Silent, huddling, the little group rested out of the wind, Liz taking advantage of the momentary respite to feed Will, who had over the past hour or so become increasingly insistent about his needs and who, she hoped, would sleep for several hours after his meal, allowing her to complete the descent without further need to stop. She wanted to be out of that gully, its fearsome black rock rising around her in the darkness, slick snow and at times even ice underfoot; she found them a good deal more alarming with Will on her back than they would have been under other circumstances, but every time she wanted to protest the route, she reminded herself where they were going, and why, and that it was worth the hardship…
Kilgore had a few bars of trioxane fuel in his pack and he lit one on the rocky surface beneath them, heating over its low flame a small pot of water and throwing in a bit of orange drink mix he had been carefully saving for just such an occasion, everyone enjoying a gulp of the warm, syrupy stuff that resulted. Instant energy and a bit of warmth, and they were certainly going to need it. Back onto the trail, then, into the gulley and down, and when at last they emerged from its rocks embrace and out into a wider valley through which ran an ice-choked creek, everyone, Einar included, breathed a huge sigh of relief. They gully had been a mistake, and one that could easily have cost them their lives. Must be more careful about route choice in the future, since little Will was with them. Had to take him into consideration, limit the risk where possible. Which was absurd, really. Whole thing was one giant risk, ending, if successful, in the valley, where… Quit it, Einar. Onward.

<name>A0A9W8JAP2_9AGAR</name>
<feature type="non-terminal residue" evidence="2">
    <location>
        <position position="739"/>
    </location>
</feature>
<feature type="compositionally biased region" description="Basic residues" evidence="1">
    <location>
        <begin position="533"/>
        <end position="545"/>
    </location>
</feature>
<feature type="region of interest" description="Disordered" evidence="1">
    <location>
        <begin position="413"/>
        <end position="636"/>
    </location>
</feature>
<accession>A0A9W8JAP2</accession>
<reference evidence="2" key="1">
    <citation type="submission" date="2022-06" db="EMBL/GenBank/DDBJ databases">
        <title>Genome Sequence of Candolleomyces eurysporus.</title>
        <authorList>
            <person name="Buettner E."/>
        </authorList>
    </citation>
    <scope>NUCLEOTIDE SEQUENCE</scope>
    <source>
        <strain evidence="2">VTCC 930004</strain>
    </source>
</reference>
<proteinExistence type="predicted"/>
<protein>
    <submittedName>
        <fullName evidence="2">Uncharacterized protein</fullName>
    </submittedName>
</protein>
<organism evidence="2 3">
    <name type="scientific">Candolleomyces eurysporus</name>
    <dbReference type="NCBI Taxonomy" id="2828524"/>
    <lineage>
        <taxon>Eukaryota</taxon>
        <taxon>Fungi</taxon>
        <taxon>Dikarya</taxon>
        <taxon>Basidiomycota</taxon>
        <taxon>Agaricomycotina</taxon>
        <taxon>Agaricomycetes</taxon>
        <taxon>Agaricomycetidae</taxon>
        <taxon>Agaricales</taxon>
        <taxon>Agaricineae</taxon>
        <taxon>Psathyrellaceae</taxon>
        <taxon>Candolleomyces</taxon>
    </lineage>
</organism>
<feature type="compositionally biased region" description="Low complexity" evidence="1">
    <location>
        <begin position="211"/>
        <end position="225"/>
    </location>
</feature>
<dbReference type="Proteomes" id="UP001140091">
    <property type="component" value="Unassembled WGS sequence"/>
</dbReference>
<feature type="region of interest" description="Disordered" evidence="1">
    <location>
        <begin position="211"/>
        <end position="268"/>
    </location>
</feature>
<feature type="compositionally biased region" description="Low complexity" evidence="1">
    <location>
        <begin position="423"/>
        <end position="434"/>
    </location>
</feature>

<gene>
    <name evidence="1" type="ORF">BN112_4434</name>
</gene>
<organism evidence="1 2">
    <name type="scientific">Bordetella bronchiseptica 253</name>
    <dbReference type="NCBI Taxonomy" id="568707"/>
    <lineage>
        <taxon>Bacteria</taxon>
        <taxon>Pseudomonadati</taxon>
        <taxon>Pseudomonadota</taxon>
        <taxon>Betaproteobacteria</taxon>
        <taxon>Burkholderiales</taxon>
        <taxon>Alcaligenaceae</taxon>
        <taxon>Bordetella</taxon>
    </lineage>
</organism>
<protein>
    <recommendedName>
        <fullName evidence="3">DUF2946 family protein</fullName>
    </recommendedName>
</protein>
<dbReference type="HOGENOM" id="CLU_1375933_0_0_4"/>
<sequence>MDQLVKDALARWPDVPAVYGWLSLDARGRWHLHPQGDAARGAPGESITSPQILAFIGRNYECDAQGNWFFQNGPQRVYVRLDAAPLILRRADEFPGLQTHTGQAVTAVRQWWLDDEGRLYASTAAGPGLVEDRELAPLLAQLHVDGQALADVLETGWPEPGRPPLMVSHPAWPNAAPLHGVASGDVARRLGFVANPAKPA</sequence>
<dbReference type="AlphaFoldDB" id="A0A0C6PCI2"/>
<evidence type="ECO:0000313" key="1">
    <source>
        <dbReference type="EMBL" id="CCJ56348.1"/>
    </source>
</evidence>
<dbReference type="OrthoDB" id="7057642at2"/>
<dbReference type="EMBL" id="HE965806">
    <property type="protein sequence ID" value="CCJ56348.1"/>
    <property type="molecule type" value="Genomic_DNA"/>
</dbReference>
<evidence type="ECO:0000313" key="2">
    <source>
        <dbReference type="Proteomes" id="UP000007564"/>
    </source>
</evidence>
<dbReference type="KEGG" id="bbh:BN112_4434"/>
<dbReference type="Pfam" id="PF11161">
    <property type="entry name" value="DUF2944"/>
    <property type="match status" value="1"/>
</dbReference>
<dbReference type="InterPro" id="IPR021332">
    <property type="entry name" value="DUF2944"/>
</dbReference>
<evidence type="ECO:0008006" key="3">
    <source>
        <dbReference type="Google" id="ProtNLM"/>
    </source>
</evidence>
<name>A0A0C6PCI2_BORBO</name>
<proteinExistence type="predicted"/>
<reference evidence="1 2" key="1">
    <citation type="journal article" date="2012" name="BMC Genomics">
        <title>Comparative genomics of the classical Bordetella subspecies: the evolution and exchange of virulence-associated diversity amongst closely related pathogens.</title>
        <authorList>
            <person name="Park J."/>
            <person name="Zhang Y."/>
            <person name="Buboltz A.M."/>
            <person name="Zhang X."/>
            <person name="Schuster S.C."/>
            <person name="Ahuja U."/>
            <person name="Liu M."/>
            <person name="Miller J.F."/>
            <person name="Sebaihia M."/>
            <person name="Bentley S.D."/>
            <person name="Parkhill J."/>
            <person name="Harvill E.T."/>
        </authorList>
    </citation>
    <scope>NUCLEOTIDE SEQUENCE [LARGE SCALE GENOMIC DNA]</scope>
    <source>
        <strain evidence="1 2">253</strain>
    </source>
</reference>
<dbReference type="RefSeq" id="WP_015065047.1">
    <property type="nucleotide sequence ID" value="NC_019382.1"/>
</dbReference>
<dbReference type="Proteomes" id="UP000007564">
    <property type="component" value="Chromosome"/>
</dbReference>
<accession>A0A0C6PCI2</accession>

It was difficult to find cache locations in the dark and the swirling snow, locations, that is, which they would have some chance of remembering and being able to find again upon their return, but glancing back up at the gully in the beam of Kilgore’s headlamp, a dark, nearly vertical-appearing slash down the mountainside, he figured it was a place they would not be forgetting anytime soon. Best leave something near its base. The others nearly bumped into him when he stopped. Liz was at his side.
“What is is?”
“Good place to leave some of this stuff, I think.”
“Yes. Let me help you. Where are you thinking? Up against the rocks, where the snow isn’t so deep?”
“Looks good. Got to try and…would be good if we can get it up off the ground, out of reach of critters but also keep it from human sight. If humans happen along here. Which doesn’t seem too likely.”
Liz agreed, not too likely at all, but one could never be too careful, helped him toss a length of weighted nettle cordage up and over a spruce bough some eight or nine feet from the ground, aided by the beam of Kilgore’s powerful headlamp. Cargo tied off and the job finished, Liz asked Einar to check on Will, which he did, finding the little one warm and sleeping peacefully. He told her as much, and she nodded, ready to carry on.